Teenage Mutant Ninja Turtles Encyclopedia

Are you a Teenage Mutant Ninja Turtles fan? Need another giant coffee table book in your life? Want to support yet another Kickstarter effort? Well, you could very well be looking for THIS. Jay Lawrence is putting together what he is hoping will be the largest collectibles book of its kind, and it's all TMNT related.

Backers can get a copy of the book for $50.00 plus respective shipping for USA or international residents. Backers who give $80.00 will get two books as well as their name and picture in the book.

It's a formidable effort (this is the part where I say, "but") BUT, do we really need yet another coffee table book? I don't know about the rest of you, but I've bought my share of coffee table books in my lifetime. They're expensive, heavy and too large to comfortably handle. Quite frankly with the exception of getting thumbed through once or twice for the first week of owning them, they inevitably end up in a box out of site, out of mind - Eventually thrown out after years of storage.

I mean, with great sites such as The Toy Box (shameful plug), why pay for a book that is going to do all of the above? While I was seriously considering throwing my hat into the pile of Kickstarter pledges, I simply couldn't do it. At the end of the day, I just don't need another expensive book destined for a box or the trash (or both).

Not only that, but in perusing the outline Mr. Lawrence had prepared for his Kickstarter pitch I noticed something quite shocking for someone writing a book - It's horribly written. Spelling errors, grammatical errors, and repeating of the same sentences right next to each other.

How many times are we going to be told in a row the book will have vehicles?
Also, "i" should be "I" - That's just basics.

"in fact", not "infact" and again, capitalize "i".
"I also want to seriously want to submit this book as a guinness..."
Do I even need to explain what's wrong with the above sentence?

Sorry, but if I'm buying a book, I need you to at least be a coherent author. If you can't write a perfect pitch, what confidence do I have you can write a professional book from start to finish? If you can't or won't proof read your own work, then just cut to the chase - Start a Blog instead of a book.

Well...Now that I've completely trashed the book and the writer...Um...Hey, there's a Kickstarter going on for a TMNT encyclopedia if you're interested.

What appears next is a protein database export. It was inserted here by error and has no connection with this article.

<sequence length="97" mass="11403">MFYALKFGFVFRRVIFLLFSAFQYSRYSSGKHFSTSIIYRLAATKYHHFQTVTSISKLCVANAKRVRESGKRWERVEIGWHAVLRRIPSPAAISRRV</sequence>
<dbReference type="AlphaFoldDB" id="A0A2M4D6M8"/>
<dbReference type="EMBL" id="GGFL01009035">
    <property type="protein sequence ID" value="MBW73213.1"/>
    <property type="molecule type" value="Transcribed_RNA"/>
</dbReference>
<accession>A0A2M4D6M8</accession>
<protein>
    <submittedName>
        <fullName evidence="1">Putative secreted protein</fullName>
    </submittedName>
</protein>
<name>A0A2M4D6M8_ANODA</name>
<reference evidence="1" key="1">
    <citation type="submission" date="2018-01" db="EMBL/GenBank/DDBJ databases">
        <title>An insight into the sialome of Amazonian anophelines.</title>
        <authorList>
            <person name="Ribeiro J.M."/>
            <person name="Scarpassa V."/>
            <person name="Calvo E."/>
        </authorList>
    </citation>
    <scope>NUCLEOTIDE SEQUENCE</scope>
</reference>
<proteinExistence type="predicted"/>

1. I'm intrigued, mainly because most of the sites focusing on the TMNT toys are incomplete, or they're so old, they have a bunch of links that go nowhere.
    The grammar errors are a little concerning, as well as the use of the word "nearly". Nearly all, isn't all. And it's going to be hard to cover the new line, when they're still being produced. Then there's the little problem of licensing, and the fact he might not even have permission to do this. With the number of toys he's covering, I can't imagine that the pictures are going to be that big.
    I'm going to have to watch this one for a bit, before I jump in. Hopefully there will be some clarification on the licensing part of it. Otherwise, this whole project might be a no-go.

    1. Very valid concerns with the licensing aspect. Didn't even think of that.

      Yeah, that "nearly" word is rather concerning. What is missing from the book?

    2. If I'm not mistaken, licensing isn't a necessity, though he'd probably have to (or would be well-served) by titling it "The Unofficial TMNT Encyclopedia" or something of the sort.

      But yeah, if it's of a more informative look at things, it shouldn't need to be licensed. Way back in the day I had some sort of unofficial guide to the TMNT, there were unofficial guides to Nintendo, and even around the turn of the century, there were the Cybertronian unofficial guides to Transformers toys. McDonald's toys, Coca-Cola memorabilia, there's all kinds.

      There would be some caveats involved, however. I don't think he could use any official imagery -- logos, for instance -- without permission, and that likely includes official photography as well. The aforementioned guides tended to take their own pictures.

    3. You are correct. If you take your own photographs, then technically those images belong to you - Regardless of what the content is. It's when you do a one to one scan of a copyrighted work you run into trouble.

      I know this because several years back I wanted to do a book on all the Garbage Pail Kids cards. Because I was scanning them in, I was using copyrighted material, and Topps sent me a cease and desist letter.

    4. Ah, so he could take pictures of figures and use them all he wants. But, if he tried to just scan in cardbacks, he'd run into trouble? Makes sense.

      I still wonder if most of these photos are going to be big enough to even see all the detail on the figures. There's are a LOT of TMNT toys, and even with the size of this book, there doesn't seem to be enough room for all of them.

  2. Supposedly he is also known for not filling orders on time, keeping in touch with backers, or even filling orders in some cases. At least thats what I have been told by others in the community (hence I said supposedly).

    1. Well that's nones the cool. Could explain the limited backing so far.